• The Committee intends to reduce the Federal Reserve's securities holdings over time in a predictable manner primarily by adjusting the amounts reinvested of principal payments received from securities held in the System Open Market Account (SOMA).
  • Over time, the Committee intends to maintain securities holdings in amounts needed to implement monetary policy efficiently and effectively in its ample reserves regime.
  • In the longer run, the Committee intends to hold primarily Treasury securities in the SOMA, thereby minimizing the effect of Federal Reserve holdings on the allocation of credit across sectors of the economy.
  • The Committee is prepared to adjust any of the details of its approach to reducing the size of the balance sheet in light of economic and financial developments.


CFPB initiative to 'save Americans billions in junk fees'

The CFPB on Wednesday announced an initiative to "save households billions of dollars a year by reducing exploitative junk fees charged by banks and financial companies," describing a Bureau request for information as a "chance for the public to share input that will help shape the agency’s rulemaking and guidance agenda, as well as its enforcement priorities in the coming months and years."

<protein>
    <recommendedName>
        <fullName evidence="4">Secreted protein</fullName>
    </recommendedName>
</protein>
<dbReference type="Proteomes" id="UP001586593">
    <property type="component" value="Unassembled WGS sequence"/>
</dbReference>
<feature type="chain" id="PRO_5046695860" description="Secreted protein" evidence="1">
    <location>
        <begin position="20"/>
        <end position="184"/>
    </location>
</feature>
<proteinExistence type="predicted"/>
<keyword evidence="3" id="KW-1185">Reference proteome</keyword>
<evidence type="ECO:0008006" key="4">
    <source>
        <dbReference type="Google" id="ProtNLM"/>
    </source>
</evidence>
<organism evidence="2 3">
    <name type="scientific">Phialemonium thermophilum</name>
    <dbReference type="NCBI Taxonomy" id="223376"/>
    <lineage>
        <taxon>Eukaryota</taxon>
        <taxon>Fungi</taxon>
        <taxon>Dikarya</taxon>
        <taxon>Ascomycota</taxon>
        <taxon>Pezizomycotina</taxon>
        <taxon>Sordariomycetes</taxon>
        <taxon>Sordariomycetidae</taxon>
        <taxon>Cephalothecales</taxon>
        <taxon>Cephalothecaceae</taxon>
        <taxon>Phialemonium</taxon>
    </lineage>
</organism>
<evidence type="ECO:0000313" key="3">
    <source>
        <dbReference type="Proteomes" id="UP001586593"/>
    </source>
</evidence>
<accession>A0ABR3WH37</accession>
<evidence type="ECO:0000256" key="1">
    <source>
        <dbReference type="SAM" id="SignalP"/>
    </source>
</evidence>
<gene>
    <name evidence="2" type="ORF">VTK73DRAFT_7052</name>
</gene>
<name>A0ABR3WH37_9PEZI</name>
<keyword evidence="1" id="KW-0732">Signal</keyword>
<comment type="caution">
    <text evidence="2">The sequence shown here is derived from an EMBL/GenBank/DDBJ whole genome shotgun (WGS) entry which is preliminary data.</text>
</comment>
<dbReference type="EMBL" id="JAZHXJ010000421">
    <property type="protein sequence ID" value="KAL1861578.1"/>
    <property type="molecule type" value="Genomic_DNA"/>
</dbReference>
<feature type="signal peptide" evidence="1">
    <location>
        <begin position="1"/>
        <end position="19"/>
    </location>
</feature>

The Bureau cited as examples hotels and concert venues that advertise rates, only to add "resort fees" and "service fees" after the fact, and fees purportedly charged to cover individual expenses, like paperwork processing, that "often exceed the actual cost of that service" and singled out "punitive late fees" of major credit card companies and 2019 bank revenue from overdraft and non-sufficient funds fees of over $15 billion.

The CFPB is interested in hearing about people’s experiences with fees associated with their bank, credit union, prepaid or credit card account, mortgage, loan, or payment transfers, including:

  • Fees for things people believed were covered by the baseline price of a product or service
  • Unexpected fees for a product or service
  • Fees that seemed too high for the purported service
  • Fees where it was unclear why they were charged

The CFPB is also interested in hearing from small business owners, non-profit organizations, legal aid attorneys, academics and researchers, state and local government officials, and financial institutions, including small banks and credit unions. Comments on the Bureau's request for information will be accepted through March 31, 2022.

Financial trade groups have already reacted to the Bureau's request for information, calling it "misguided" and saying it "paints a distorted and misleading picture" of the financial service industry.


Agencies warn of risks of doing business in Burma

OFAC reported Wednesday that the U.S. Departments of the Treasury, State, Commerce, Homeland Security, Labor, and the Office of the U.S. Trade Representative have issued a business advisory on the "Risks and Considerations for Businesses and Individuals with Exposure to Entities Responsible for Undermining Democratic Processes, Facilitating Corruption, and Committing Human Rights Abuses in Burma (Myanmar)."